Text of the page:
Beijing (AsiaNews/Agencies) - In 2009, economic growth in China will be "only" 7.5%, the lowest level since 1990 and about two points below the worst previous predictions. Louis Kuijs, a World Bank expert in Beijing and a respected author, today warns that with the global financial crisis, it will probably be "worse," with even greater effects on the Chinese economy, especially because of its heavy dependence on exports.
The drop in exports is causing the shutdown of thousands of factories in China, and the loss of millions of jobs, especially among migrants. The government is afraid that unemployment and economic difficulties could lead to more social protests, and for weeks Meng Jianzhu, the country's public safety minister, has been urging local authorities to be "sober minded" in handling protesters, and to listen to their complaints instead of unleashing the police on them. Yin Weimin, minister of human resources and social security, insisted on November 20 that "the first priority is to maintain current employment levels."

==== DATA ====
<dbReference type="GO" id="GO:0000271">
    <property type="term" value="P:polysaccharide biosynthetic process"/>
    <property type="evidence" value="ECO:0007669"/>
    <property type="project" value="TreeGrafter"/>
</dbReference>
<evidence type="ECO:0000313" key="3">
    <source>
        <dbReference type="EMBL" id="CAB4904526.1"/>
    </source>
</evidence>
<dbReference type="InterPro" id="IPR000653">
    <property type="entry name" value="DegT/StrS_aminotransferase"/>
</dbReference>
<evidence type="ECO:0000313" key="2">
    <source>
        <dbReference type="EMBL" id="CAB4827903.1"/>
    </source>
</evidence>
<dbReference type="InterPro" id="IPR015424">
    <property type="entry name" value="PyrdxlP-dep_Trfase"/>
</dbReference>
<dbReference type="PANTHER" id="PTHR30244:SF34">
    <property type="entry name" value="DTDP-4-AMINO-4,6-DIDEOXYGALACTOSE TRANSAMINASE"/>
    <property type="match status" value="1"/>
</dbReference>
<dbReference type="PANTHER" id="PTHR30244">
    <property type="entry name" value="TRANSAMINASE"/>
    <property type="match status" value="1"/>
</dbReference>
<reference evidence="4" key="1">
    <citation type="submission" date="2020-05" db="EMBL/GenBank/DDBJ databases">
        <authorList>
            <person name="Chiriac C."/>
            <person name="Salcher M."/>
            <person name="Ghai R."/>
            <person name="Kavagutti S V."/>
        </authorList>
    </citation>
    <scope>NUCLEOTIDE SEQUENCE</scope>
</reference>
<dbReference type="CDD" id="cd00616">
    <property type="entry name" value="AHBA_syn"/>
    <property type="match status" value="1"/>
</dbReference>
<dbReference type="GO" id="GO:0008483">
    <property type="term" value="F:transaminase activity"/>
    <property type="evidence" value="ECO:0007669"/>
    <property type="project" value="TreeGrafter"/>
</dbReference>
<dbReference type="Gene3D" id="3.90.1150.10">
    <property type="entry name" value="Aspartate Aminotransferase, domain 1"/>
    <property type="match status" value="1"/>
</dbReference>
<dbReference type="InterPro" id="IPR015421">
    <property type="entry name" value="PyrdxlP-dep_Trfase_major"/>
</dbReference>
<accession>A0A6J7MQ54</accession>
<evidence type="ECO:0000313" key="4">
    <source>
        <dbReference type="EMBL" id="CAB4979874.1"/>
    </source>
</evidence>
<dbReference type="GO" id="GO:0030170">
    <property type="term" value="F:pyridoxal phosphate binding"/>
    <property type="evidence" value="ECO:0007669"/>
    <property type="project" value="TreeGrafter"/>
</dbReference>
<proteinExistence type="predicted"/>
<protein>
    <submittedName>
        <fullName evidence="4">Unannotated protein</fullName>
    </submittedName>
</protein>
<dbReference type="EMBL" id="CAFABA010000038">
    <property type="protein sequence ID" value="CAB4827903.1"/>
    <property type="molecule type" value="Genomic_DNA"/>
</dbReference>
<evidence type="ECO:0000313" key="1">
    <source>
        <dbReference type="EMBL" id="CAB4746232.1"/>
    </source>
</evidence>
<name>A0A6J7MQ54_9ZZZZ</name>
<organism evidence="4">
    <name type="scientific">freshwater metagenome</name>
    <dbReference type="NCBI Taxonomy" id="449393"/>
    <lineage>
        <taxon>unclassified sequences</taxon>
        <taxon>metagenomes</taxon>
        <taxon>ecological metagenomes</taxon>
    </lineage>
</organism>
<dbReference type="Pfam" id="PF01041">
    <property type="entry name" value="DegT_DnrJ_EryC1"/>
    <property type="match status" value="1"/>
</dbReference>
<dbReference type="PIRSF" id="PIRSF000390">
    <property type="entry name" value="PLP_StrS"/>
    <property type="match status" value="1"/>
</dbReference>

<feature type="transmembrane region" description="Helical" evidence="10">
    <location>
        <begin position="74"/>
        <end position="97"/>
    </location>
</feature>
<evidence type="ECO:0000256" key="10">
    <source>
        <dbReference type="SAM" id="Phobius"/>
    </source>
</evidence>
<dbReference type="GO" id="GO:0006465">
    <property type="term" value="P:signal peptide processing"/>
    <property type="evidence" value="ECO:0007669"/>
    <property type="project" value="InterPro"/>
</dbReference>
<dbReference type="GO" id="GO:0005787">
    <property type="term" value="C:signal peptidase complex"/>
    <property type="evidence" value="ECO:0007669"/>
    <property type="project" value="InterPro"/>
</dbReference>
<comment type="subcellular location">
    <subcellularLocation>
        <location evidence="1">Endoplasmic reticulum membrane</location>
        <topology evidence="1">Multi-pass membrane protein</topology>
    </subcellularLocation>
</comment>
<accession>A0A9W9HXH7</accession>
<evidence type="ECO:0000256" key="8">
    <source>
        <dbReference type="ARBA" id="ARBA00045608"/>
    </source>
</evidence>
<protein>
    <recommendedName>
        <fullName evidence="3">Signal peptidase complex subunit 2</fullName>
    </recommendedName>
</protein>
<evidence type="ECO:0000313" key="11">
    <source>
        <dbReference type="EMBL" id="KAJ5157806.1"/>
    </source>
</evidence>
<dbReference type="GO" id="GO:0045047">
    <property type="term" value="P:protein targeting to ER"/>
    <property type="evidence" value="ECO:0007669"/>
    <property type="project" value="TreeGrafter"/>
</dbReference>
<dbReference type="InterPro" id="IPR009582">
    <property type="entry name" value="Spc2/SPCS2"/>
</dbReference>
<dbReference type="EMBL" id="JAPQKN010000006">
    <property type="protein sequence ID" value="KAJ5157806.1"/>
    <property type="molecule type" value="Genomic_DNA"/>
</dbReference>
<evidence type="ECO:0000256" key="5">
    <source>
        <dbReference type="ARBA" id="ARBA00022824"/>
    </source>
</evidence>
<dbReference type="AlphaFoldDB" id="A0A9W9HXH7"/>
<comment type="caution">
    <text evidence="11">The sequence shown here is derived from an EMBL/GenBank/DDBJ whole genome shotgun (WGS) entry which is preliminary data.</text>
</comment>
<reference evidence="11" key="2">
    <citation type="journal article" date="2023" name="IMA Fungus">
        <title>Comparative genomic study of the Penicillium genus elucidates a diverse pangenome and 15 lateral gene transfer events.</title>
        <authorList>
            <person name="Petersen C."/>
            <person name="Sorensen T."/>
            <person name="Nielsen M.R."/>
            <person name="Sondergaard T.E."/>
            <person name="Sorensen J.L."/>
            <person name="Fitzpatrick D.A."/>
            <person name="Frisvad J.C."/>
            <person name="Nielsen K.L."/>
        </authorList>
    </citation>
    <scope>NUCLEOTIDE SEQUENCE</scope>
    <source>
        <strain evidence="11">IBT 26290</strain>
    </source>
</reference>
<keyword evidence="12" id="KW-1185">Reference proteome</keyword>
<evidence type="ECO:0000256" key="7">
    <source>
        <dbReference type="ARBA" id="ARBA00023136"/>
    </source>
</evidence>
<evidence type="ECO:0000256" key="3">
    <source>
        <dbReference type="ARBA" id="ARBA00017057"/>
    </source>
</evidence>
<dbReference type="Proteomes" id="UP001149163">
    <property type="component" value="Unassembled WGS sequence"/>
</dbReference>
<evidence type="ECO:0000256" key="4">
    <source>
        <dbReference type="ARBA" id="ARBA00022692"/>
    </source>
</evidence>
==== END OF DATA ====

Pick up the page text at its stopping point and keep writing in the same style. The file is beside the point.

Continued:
Experts observe that Beijing, like other countries, is confronting the crisis by stimulating domestic consumption, but without intervening in the structural problems of its economy. The government will invest 4 trillion yuan for infrastructure and social services, but the World Bank warns of the danger that the infrastructure spending could increase the widespread corruption, and calls instead for investment in health and education, and assistance for low-income families. In order to avoid waste and corruption, Beijing has prohibited the spending of these funds "on public buildings," and will not permit them to be given to industries that consume large amounts of energy, produce large amounts of pollution, or already produce excessive amounts of products for the domestic market.
Yesterday, in Guangzhou, hundreds of taxi drivers who have been striking for days clashed with the police, after one of them was beaten by three men claiming to be city officials. In response, more than 2,000 taxi drivers have marched on city hall, calling for justice.
In a chain reaction, taxi drivers went on strike yesterday in Zhouxi, in Shaanxi, with the same economic requests as in other cities: lower taxes, lower fuel prices, more controls on unauthorized taxis. It is the seventh city in which taxi drivers have gone on strike, and the local governments are confronting the problem by negotiating small concessions, but no one is trying to reorganize the sector.